Results from a new survey of over 1,000 older people released today suggest that people aged over-65s spend on average over 6 waking hours alone every day. Added up, this is equates to a significant 99 days a year.

The survey also found that 24% reported feeling lonely “some or most of the time” and 1 in 5 of respondents aged over 75 could go a whole weekend without seeing or speaking to another person.

Chronic loneliness – when someone feels lonely all or most of the time – has a significant and detrimental impact on our health. Last year, researchers in the Netherlands found that lonely individuals were more likely to develop Alzheimer’s Disease than non-lonely individuals. Regular readers of our blog will also know by now that loneliness and social isolation are harmful to our health: research shows that lacking social connections is as damaging to our health as smoking 15 cigarettes a day, and is worse for us than obesity.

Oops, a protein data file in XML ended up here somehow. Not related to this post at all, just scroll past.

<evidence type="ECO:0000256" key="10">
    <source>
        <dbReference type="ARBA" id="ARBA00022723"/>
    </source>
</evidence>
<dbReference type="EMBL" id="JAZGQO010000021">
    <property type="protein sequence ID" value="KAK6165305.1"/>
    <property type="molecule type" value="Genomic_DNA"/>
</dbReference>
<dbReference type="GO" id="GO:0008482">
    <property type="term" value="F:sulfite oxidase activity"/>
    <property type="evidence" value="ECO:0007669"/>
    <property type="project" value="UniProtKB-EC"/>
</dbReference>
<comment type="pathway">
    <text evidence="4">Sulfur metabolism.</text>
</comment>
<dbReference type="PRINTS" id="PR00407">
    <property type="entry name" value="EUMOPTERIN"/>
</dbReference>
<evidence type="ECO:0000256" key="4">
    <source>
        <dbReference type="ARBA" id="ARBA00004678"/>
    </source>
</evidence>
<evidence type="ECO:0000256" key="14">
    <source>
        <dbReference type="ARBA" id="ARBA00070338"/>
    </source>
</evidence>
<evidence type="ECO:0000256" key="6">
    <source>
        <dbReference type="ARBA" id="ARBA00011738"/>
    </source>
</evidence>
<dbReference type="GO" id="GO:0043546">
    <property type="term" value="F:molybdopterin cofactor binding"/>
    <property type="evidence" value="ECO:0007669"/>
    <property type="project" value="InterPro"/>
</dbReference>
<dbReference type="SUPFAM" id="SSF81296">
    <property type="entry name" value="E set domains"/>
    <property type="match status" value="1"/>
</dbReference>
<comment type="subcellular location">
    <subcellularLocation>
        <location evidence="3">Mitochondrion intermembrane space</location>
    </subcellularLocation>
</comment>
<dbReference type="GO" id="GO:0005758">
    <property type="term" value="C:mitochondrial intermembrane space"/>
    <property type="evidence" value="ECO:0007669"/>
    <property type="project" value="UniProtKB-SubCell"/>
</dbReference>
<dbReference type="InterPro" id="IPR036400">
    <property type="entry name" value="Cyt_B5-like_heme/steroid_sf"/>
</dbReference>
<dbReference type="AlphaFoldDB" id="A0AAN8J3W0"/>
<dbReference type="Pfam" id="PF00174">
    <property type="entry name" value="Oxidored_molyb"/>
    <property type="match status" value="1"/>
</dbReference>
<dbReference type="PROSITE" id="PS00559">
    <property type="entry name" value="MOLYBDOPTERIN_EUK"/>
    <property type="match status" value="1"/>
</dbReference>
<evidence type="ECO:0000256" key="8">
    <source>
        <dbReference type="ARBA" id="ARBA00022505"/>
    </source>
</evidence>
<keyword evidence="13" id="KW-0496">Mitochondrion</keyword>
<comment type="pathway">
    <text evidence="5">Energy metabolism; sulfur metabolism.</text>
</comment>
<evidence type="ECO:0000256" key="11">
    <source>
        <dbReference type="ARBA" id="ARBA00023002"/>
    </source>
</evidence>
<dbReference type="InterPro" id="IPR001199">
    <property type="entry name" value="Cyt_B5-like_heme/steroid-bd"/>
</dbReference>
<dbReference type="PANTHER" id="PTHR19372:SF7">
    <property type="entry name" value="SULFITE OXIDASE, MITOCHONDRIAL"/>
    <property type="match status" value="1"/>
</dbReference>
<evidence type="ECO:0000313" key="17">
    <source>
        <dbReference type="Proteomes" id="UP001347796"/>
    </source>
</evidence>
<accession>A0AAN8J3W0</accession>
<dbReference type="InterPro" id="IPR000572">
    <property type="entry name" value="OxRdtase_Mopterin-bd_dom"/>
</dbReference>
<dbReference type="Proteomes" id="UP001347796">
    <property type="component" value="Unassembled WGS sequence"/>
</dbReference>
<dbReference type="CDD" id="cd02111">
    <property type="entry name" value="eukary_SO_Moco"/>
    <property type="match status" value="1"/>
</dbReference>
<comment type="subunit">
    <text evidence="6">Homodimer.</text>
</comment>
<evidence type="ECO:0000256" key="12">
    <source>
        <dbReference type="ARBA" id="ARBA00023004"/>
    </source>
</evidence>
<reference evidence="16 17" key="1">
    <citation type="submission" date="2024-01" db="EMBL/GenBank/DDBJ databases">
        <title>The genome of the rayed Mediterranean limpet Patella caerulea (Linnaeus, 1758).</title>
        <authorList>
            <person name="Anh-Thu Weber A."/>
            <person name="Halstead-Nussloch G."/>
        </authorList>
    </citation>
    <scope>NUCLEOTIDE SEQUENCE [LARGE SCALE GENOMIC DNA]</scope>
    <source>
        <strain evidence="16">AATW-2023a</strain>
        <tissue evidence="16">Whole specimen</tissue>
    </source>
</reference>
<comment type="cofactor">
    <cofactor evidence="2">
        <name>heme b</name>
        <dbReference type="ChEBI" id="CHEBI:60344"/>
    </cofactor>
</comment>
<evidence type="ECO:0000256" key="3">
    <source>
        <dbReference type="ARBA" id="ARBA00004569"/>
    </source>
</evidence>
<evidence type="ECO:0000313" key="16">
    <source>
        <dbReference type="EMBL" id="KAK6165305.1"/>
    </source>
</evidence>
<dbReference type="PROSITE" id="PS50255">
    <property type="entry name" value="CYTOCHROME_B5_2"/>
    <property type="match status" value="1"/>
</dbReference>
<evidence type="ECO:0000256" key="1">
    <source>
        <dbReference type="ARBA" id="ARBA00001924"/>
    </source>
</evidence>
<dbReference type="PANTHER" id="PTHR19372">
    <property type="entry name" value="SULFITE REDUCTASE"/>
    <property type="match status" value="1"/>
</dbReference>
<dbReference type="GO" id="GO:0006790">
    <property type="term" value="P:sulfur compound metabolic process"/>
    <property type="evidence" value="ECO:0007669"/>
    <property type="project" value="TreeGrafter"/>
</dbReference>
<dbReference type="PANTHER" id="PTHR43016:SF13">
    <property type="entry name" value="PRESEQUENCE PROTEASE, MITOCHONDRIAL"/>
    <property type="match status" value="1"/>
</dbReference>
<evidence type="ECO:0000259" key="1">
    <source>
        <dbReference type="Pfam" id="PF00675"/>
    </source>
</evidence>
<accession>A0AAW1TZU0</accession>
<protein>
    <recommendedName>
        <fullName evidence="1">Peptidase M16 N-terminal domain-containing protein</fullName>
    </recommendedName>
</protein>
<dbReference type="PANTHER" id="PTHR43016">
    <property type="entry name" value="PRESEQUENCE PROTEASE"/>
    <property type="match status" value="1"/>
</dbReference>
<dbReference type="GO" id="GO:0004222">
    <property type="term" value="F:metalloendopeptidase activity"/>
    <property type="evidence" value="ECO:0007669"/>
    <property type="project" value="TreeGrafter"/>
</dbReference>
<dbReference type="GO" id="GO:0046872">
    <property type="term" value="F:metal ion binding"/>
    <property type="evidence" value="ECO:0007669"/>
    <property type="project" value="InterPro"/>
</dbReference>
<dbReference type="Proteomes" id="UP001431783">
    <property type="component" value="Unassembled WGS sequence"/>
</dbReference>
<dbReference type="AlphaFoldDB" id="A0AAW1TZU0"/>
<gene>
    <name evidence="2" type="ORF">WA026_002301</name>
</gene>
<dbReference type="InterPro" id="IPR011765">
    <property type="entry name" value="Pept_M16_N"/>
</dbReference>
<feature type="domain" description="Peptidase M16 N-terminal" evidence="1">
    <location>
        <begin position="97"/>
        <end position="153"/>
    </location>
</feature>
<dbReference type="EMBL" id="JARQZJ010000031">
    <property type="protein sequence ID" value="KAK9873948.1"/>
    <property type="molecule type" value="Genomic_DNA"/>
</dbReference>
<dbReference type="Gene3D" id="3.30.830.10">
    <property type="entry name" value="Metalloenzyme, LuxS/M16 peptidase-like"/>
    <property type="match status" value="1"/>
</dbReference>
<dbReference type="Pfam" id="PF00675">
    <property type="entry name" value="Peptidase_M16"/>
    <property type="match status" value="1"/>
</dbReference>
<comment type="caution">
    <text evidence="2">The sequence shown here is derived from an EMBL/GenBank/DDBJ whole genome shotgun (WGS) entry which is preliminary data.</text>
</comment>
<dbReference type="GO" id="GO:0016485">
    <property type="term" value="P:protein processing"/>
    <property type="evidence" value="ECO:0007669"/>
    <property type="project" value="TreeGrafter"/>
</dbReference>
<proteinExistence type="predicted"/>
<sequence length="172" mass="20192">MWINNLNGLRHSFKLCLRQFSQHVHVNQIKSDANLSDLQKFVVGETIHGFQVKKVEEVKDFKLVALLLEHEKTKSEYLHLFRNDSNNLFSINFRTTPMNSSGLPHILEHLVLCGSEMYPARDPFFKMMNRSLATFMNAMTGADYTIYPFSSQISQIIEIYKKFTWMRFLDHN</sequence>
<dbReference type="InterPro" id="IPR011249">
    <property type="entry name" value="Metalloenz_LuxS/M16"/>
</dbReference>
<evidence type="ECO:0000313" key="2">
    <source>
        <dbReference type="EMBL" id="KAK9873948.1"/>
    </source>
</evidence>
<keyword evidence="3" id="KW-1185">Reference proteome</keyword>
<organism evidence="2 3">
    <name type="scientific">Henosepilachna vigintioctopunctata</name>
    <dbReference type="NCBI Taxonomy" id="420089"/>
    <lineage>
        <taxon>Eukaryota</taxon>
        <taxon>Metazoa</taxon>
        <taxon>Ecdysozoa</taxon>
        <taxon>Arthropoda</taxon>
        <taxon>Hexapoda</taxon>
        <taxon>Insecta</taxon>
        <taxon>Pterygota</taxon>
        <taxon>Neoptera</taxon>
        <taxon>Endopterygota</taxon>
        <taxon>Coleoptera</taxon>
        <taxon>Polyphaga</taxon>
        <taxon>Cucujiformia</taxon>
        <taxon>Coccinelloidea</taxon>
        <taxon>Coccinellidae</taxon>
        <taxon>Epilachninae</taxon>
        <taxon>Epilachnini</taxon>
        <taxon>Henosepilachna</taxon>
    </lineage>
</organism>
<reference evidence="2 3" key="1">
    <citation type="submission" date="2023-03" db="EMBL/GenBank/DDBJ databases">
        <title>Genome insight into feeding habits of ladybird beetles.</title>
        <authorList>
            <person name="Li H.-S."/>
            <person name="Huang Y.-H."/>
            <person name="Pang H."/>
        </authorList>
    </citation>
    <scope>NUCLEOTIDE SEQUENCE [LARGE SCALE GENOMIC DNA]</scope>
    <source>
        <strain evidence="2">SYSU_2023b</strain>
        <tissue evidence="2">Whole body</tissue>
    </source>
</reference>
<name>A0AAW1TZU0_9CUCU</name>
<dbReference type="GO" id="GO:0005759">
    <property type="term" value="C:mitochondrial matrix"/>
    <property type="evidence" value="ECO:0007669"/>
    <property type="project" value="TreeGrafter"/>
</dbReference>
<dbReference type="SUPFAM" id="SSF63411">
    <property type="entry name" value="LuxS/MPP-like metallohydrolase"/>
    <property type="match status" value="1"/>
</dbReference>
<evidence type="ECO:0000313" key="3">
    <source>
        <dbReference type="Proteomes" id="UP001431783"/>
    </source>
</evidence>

Loneliness also harms our mental health by increasing our risk of depression. As our population grows older, the academic research and survey results, such as those released by ARCO today, should not be overlooked.

In response to these new statistics, Laura Ferguson, Director of the Campaign to End Loneliness said:

“It is shocking that our older generation may be spending nearly 100 days a year alone. Whilst being alone does not automatically mean a person is experiencing loneliness, it is a significant risk factor that can lead to further isolation and loneliness.

We can all do something about this issue. On the 1st of April 2013, new forums for senior health and care officials – called health and wellbeing boards – will become responsible for the long term future of health and care services. It is vital that these boards understand the extent of the problem of loneliness and its impact on our health, as they will be making decisions about future services for older people.”

What can I do to reduce loneliness in my local area?

  • Ask your local councillor to raise awareness of the health risks of loneliness by sending them this quick and simple email.
  • Write to your health and wellbeing board and ask them to help address loneliness in older age, using this template letter
  • Become a supporter of the Campaign to End Loneliness
  • Find some local volunteering opportunities

For more information about the Associated Retirement Community Organisation’s survey, read the Daily Mail article here.